RIGHTS OF SURETY
A surety is a person giving a guarantee in a contract of guarantee. A person who takes responsibility to pay a sum of money, perform any duty for another person in case that person fails to perform such work.
After making a payment and discharging the liability of the principal debtor, the surety gets various rights. These rights can be studied under three heads:
RIGHTS AGAINST PRINCIPAL DEBTOR
1) SECTION 140: THE RIGHT OF SURETY ON PAYMENT OF DEBT OR THE RIGHT OF SUBROGATION.
The right of subrogation means that since the surety had given a guarantee to the creditor and the creditor after getting the payment is out of the scene, the surety will now deal with the debtor as if he is a creditor. Hence the surety has the right to recover the amount which he has paid to the creditor which may include the principal amount, costs and the interest.
2) SECTION 145:THE RIGHT OF INDEMNITY
In every contract of guarantee, there is an implied promise by the principal debtor to indemnify the surety, and the surety is entitled to recover from the principal debtor whatever sum he has rightfully paid under the guarantee. This is because the surety has suffered a loss due to the non-fullfillment of promise by the principal debtor and therefore the surety has a right to be compensated by the debtor.
Luthra and co has taken a loan from Khaitan and co where Amarchand acts as security on behalf of Luthra. Khaitan demands payment from Amarchand and on his refusal sues him for the amount, Amarchand defends the suit having reasonable grounds for doing so, but he is compelled to pay the amount of the debt with costs. He can recover from Luthra the amount paid by him for costs, as well as the principal debt.
RIGHTS AGAINST THE CREDITOR
1) SECTION 141: RIGHT TO SECURITIES GIVEN BY THE PRINCIPAL DEBTOR
On the default of payment by the principal debtor, when the surety pays off the debt of the principal debtor he becomes entitled to claim all the securities which were given by the principal debtor to the creditor. The Surety has the right to all securities whether received before or after the creation of the guarantee and it is also immaterial whether the surety has knowledge of those securities or not.
On the guarantee of Priya, Anita lent rs 100000 to Sita. This debt is also secured by security for the debt which is the lease of Sita’s house. Sita defaults in paying the debt and Priya has to pay the debt. On paying off Sita’s liabilities Priya is entitled to receive the lease deed in her favor.
2) RIGHT TO SET OFF
When the creditor sues the surety for the payment of principal debtor’s liabilities, the surety can claim set off, or counterclaim if any, which the principal debtor had against the creditor.
RIGHTS AGAINST CO-SURETIES
1) SECTION 138:RELEASE OF ONE CO-SURETY DOES NOT DISCHARGE OTHERS
When the repayment of debt of the principal debtor is guaranteed by more than one person they are called Co-sureties and they are liable to contribute as agreed towards the payment of guaranteed debt. The release by the creditor of one of the co-sureties does not discharge the others, nor does it free the released surety from his responsibility to the other sureties. Thus when the payment of a debt or performance of duty is guaranteed by co-sureties and the principal debtor has defaulted in fulfilling his obligation and thus the creditor compels only one or more of the co-sureties to perform the whole contract, the co-surety sureties performing the contract are entitled to claim contribution from the remaining co-sureties.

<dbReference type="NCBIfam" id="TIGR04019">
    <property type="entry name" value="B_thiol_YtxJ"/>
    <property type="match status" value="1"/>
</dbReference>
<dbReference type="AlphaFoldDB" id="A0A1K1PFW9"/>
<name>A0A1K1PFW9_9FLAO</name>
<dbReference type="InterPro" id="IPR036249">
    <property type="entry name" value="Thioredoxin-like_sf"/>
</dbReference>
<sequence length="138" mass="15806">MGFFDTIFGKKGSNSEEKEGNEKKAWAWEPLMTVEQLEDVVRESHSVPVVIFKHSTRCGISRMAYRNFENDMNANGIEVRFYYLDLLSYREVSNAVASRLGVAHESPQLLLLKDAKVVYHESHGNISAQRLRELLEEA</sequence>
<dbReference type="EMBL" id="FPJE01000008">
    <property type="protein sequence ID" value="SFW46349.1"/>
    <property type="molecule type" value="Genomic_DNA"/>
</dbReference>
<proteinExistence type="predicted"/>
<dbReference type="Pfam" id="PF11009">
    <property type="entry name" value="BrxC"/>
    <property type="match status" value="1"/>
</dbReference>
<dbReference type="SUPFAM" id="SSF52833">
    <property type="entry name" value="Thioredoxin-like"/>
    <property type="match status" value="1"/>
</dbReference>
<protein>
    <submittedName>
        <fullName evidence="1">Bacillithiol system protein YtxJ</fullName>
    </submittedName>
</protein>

2) SECTION 146:CO-SURETIES TO CONTRIBUTE EQUALLY
According to Section 146, in the absence of any contract to the contrary, the co-sureties are liable to contribute equally. This principle will apply even when the liability of co-sureties is joint or several, and whether under the same or different contracts, and whether with or without the knowledge of each other.
A, B, C, and D are co-sureties for a debt of Rs. 2,0000 lent by Z to R. R defaults in repaying the loan. A, B, C, and D are liable to contribute Rs. 5000 each.
3) SECTION 147: LIABILITY OF CO-SURETIES BOUND IN DIFFERENT SUMS
When the co-sureties have agreed to guarantee different sums, they have to contribute equally subject to the maximum of the amount guaranteed by each one.
A, B and C, sureties for D, enter into three separate bonds, each in a different penalty, A for Rs. 10,000, B for Rs. 20,000 and C for Rs. 40,000. D makes default to the extent of Rs. 30,000. A B and C are liable to pay Rs. 10,000 each. Suppose this default was to the extent of Rs. 40,000. Then A would be liable for Rs. 10,000 and B and C Rs. 15,000 each.
DISCHARGE OF SURETY FROM LIABILITY
Under any of the following circumstances a surety is discharged from his liability:
i) By the revocation of the contract of guarantee,
ii) By the conduct of the creditor, or
iii) By the invalidation of the contract of guarantee
BY REVOCATION OF CONTRACT OF GUARANTEE
So far as a guarantee given for an existing debt is concerned, it cannot be revoked, as once an offer is accepted it becomes final. However, a continuing guarantee can be revoked for future transactions. In that case, the surety shall be liable for those transactions which have already taken place.
A contract of guarantee can be revoked in the following two ways:
1) BY GIVING A NOTICE (SECTION 130)